I thought I would try my luck by opening the door but of course she flew, fortunately though she landed in another tree in the open, not for long but long enough!

So it turned out to be a female blackcap not a first for the garden but possibly only the second or third so we were pleased. I often wonder what birds we miss in the garden, the occasional, brief visitors that go unseen as it was only luck that I spotted her. I often dream of a rarity flying in and what I would do, who would I call first? Would I let all and sundry into the garden to view it? The answer to the first question is easy, the second would take a bit more thought, but as nothing has flown in I needn’t worry tonight!!!

Well the moth light has come on so I wonder what tonight will bring, should be a bit cloudier so there more be more. As I popped into the garden to take this snap all the local Jackdaws seem to be saying goodnight to each other! IMG_8311

It is most unusual for me to be home alone but to mark the occasion I have decided that some fruit tea made in my favourite pot will be just right later as I chose a film to watch in bed. I hope Birdfair goes well, I hope Ian finds someone to use my ticket! If you are going, find your way to the LensCoat stall, they make great stuff and you can say hi to Peter while you are there.  I am optimistic that by this time next week I will be back to normal and we can get out and about again!IMG_8312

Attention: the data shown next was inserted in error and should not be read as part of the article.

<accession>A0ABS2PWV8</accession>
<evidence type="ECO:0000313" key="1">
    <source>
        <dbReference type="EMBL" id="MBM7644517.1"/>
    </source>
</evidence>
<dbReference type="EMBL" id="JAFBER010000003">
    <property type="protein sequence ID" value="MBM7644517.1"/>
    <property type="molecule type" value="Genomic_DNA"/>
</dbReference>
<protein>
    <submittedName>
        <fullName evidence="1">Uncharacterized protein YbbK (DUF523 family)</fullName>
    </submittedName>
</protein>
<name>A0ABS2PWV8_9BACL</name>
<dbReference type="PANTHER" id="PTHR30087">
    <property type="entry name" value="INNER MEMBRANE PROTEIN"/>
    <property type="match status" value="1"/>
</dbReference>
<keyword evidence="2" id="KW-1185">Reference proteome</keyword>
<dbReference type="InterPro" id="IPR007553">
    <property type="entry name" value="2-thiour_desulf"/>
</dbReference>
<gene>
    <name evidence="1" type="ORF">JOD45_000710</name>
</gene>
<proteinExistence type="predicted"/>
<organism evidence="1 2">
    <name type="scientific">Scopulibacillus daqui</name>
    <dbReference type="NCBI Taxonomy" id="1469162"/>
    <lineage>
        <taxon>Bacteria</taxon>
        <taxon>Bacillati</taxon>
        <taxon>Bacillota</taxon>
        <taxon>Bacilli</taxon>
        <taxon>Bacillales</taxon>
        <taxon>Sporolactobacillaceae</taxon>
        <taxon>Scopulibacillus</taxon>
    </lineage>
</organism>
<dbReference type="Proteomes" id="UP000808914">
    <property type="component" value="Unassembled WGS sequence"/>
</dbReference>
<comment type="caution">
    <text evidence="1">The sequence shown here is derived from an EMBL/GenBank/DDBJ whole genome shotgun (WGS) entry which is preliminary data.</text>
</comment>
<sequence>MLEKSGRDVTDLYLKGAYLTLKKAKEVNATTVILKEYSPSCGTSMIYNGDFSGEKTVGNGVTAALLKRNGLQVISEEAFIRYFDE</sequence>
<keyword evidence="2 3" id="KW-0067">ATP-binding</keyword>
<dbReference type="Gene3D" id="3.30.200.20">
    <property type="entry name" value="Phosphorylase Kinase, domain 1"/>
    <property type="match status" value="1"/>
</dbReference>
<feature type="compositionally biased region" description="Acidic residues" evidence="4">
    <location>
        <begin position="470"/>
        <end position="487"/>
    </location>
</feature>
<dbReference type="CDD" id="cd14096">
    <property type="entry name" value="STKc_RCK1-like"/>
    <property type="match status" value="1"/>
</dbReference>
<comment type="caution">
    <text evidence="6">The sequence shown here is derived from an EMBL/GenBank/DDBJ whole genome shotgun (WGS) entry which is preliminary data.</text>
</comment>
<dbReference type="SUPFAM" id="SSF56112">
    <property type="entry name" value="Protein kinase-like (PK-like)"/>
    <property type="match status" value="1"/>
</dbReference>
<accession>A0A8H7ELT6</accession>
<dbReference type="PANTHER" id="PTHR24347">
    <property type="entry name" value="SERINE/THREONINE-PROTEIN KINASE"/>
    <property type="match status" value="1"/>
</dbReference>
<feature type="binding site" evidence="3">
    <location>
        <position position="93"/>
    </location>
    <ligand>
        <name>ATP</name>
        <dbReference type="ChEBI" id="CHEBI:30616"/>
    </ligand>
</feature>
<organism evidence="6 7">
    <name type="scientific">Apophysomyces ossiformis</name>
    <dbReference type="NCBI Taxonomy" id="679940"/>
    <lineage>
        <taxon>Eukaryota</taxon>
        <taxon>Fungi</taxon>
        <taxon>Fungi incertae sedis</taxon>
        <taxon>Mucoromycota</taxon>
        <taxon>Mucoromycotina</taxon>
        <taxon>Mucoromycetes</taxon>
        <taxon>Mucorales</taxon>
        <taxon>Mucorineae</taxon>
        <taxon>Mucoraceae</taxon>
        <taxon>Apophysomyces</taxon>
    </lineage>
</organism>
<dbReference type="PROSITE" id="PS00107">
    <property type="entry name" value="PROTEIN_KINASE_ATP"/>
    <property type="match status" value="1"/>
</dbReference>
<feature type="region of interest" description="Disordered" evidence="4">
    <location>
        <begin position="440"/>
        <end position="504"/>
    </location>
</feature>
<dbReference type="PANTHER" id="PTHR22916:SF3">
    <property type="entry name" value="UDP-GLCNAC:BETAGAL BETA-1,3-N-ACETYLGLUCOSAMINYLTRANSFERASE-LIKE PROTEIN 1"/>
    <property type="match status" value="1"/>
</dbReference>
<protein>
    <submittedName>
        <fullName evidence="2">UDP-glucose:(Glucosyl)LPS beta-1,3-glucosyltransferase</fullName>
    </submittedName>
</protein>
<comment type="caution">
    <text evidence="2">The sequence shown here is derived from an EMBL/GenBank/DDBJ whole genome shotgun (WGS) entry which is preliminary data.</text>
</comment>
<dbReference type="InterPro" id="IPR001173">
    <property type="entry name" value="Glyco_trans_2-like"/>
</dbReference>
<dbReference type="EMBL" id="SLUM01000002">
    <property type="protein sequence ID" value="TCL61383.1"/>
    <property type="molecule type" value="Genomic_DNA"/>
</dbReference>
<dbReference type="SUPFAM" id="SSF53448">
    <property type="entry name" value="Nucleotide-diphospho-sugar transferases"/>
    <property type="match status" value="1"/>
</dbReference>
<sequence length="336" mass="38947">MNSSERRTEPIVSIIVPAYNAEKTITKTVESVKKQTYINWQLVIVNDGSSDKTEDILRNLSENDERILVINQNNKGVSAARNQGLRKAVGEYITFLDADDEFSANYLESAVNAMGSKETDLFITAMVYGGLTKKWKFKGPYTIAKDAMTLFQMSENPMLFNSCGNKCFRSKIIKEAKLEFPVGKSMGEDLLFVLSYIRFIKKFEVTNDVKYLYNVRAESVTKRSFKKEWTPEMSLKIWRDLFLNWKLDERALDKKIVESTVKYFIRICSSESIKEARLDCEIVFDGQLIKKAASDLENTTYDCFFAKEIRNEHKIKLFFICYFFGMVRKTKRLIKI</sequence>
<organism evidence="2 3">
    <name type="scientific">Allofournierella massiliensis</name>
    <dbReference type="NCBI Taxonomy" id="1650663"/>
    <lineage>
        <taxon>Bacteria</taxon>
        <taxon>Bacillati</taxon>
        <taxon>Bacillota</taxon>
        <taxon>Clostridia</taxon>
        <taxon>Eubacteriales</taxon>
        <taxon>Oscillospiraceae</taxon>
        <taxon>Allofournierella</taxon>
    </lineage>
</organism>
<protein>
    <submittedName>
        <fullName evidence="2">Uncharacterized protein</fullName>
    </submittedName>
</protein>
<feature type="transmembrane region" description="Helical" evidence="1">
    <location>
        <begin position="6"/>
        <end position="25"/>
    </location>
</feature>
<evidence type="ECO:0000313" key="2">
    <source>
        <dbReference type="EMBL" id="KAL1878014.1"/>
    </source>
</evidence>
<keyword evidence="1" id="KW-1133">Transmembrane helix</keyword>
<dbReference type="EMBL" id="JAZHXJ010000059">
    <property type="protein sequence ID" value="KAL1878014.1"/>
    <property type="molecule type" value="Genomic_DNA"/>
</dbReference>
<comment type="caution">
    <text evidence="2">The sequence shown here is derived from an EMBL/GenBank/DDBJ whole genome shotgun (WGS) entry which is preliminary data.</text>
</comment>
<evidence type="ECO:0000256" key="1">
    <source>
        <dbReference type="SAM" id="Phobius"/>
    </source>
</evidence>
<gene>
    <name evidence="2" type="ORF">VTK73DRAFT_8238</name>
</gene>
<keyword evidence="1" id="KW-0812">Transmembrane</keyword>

March review

The only thing wrong with March is, it went too quickly, apart from that it has been brilliant. We saw great changes in the weather but winter still didn’t really get a grip, for which we were most grateful! We went from frost and hail to bright blue sky and birding in our ‘shirt sleeves’

We thoroughly enjoyed our trip to Gloucestershire, brilliant company and obliging birds. It was there that I saw my bird of the month, I have picked the Hawfinch. Now it wasn’t a life tick or anything like that but I saw it so much better than I have ever seen it before and got my first photos. Another special bird was the Long-billed dowitcher that we travelled to Rutland water to see.